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These job seekers are in the driver's seat page 2
Big rig drivers are in demand.

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Date published: 1/27/2013


Not only that, but they can't apply for the Class A commercial driver's license they'd need until they're 21, and then they usually have to have two years of experience before a company will hire them. Who wants to wait until they're 23 to start a career? he said.

Those who do go into trucking face stricter requirements because of the Compliance, Safety, Accountability program, which the Federal Motor Carrier Safety Administration launched in 2010. At its heart is the Safety Measurement System, which collects safety data from inspections and crash reports, then weighs the severity of violations.

"Because the scores are made public, carriers are doing what they can to improve their scores relative to their peers and recruit and bring in only the safest and lowest-risk drivers," McNally said.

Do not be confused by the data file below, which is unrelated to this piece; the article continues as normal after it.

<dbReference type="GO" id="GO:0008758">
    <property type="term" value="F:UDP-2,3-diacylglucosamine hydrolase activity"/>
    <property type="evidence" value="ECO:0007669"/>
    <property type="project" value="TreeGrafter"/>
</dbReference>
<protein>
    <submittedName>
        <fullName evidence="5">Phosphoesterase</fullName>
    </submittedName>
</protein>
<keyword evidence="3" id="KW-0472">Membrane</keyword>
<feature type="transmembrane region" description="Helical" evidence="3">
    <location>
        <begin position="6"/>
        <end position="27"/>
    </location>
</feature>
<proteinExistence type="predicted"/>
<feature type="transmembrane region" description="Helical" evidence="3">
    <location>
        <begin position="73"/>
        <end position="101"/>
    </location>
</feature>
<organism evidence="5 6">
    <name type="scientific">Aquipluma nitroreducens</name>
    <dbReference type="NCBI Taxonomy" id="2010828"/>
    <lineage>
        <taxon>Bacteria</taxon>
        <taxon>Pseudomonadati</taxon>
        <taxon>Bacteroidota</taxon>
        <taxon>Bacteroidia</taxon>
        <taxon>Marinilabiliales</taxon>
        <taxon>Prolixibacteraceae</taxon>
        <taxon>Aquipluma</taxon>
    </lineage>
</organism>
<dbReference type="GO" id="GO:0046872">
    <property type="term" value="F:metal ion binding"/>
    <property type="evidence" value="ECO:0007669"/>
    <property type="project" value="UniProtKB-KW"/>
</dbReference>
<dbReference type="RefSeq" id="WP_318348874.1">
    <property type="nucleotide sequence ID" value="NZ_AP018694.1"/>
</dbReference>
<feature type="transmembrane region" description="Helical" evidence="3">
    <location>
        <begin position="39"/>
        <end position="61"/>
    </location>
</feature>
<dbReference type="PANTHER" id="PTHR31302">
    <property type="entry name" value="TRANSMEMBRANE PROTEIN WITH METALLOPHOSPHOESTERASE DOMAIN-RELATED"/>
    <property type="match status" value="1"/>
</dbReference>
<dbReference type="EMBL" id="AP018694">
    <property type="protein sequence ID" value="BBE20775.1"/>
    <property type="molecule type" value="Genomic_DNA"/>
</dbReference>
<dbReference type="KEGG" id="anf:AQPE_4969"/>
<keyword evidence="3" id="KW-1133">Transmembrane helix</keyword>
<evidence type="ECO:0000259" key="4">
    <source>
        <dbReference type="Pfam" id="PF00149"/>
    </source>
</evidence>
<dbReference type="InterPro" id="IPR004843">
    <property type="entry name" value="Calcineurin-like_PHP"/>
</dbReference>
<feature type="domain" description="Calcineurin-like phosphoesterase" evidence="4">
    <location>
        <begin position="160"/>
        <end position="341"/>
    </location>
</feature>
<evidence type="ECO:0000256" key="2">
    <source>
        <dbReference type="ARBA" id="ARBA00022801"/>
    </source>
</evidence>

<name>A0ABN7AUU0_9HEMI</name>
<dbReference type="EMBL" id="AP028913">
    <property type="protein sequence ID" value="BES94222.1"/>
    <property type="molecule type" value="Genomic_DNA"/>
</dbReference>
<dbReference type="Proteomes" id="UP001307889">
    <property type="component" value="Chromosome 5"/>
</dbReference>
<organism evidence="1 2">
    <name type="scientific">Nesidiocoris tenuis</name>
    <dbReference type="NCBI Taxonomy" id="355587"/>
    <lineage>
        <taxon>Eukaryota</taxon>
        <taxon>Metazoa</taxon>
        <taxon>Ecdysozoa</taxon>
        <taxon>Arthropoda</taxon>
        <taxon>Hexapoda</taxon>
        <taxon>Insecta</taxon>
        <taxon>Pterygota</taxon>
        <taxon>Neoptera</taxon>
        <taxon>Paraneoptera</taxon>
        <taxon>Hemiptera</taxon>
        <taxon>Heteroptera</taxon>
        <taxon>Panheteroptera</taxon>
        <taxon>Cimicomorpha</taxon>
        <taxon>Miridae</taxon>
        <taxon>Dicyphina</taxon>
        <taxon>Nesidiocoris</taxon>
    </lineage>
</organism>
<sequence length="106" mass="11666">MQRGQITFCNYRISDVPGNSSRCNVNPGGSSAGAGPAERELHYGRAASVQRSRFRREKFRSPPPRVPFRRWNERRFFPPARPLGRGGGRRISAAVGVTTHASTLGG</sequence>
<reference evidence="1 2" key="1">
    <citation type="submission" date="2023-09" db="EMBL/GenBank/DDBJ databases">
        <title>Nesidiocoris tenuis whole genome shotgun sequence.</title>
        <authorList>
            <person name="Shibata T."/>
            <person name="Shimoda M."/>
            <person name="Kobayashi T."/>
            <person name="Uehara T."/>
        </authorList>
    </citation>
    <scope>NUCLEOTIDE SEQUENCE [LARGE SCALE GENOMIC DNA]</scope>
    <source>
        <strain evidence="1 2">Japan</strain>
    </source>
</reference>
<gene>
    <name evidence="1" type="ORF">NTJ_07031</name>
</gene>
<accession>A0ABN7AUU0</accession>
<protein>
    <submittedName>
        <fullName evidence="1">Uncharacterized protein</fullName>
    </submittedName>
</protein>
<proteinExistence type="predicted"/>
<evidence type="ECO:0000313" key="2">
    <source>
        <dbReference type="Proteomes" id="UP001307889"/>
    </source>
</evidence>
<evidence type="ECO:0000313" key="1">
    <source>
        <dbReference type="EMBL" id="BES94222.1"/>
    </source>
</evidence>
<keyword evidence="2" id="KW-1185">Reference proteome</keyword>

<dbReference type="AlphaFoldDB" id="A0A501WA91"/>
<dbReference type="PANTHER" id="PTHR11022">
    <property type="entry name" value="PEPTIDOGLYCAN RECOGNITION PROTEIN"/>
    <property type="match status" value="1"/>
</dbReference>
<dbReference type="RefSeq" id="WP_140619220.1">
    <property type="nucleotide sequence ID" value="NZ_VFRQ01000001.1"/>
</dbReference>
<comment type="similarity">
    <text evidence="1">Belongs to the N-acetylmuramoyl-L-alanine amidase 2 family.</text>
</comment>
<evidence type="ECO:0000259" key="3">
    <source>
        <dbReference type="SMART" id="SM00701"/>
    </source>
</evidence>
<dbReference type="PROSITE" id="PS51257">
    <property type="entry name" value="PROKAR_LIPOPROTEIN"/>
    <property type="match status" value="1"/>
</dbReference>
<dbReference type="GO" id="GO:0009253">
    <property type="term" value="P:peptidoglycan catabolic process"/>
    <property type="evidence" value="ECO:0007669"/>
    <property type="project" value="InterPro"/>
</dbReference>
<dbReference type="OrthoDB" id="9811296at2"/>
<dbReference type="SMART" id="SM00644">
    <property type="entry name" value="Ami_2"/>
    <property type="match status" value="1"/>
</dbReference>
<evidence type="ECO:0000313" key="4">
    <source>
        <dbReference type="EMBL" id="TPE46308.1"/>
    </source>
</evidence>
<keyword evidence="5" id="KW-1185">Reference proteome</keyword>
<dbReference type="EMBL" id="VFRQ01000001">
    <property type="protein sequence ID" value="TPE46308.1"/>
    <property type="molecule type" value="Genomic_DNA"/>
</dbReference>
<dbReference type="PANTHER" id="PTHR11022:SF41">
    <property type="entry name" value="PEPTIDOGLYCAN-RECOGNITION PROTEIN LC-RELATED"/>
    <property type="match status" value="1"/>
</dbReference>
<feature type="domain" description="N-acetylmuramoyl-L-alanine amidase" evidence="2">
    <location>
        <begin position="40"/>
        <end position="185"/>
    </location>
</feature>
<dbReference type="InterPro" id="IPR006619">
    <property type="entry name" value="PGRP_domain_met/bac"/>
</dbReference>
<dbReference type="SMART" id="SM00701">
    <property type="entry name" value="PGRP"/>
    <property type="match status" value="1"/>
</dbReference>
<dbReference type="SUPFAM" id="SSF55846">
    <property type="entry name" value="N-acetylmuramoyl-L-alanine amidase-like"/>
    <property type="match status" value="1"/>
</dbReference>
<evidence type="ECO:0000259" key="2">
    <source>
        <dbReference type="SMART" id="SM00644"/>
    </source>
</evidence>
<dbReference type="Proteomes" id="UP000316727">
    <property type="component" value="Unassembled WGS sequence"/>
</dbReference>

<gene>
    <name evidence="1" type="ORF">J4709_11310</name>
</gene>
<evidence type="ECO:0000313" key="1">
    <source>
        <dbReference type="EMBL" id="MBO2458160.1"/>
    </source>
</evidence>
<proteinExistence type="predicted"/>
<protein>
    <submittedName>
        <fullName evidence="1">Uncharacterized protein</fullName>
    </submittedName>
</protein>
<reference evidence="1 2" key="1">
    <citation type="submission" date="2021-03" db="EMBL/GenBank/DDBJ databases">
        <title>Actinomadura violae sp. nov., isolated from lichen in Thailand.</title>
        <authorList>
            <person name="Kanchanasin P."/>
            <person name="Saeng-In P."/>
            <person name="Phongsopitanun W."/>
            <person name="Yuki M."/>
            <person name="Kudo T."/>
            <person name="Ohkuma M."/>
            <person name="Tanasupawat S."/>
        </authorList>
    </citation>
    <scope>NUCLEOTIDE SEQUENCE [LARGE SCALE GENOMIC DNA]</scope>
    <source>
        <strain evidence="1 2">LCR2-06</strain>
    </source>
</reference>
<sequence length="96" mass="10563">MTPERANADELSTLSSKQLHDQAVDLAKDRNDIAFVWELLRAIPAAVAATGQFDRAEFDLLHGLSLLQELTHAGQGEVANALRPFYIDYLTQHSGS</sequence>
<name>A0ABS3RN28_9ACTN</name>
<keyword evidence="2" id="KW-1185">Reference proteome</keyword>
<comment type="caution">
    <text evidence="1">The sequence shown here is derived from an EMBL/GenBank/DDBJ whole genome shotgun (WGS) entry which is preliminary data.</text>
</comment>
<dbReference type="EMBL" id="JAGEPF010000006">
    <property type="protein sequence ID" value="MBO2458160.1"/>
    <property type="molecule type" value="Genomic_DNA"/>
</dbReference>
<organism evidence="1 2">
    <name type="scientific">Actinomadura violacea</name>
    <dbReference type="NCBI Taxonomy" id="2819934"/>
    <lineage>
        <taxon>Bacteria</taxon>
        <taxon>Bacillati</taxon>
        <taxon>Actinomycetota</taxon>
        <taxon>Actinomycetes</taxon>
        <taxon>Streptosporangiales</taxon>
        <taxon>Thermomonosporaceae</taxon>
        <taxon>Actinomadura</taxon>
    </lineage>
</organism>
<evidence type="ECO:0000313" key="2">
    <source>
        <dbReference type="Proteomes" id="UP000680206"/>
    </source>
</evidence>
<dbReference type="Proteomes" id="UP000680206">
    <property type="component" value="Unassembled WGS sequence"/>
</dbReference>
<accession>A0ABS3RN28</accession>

Payne, for example, hired a full-time trainer six months ago to work with new employees to make sure they know how to operate his fleet of dump trucks. Commonwealth Carrier Corporation, which is in Spotsylvania County, gives new drivers a regular, local route at first to get them trained.

Stafford County-based Hilldrup Moving and Storage has a 16- to 18-month training program for prospective candidates that includes such things as how to pack and move furnishings as well as drive.

"You really have to learn this business. Driving is just a piece of it," said Randy Rantz, senior vice president of operations.

More regulations affecting the trucking industry could be just down the road. The federal government also has proposed changing the rules for truckers' hours of operation beginning in July. Among other things, it would require drivers to take a 34-hour rest that must include two rest breaks, each from 1 a.m. to 5 a.m., before starting a new workweek.

That would result in drivers taking a 40- to 48-hour break instead of a 34-hour break, hinder their flexibility to manage their schedules and increase the number of truckers that carriers would need to hire to compensate, McNally said.

The ATA filed a lawsuit with the U.S. Court of Appeals for the District of Columbia last year that asks the court to block implementation of the hours rule. The case will be heard in March.

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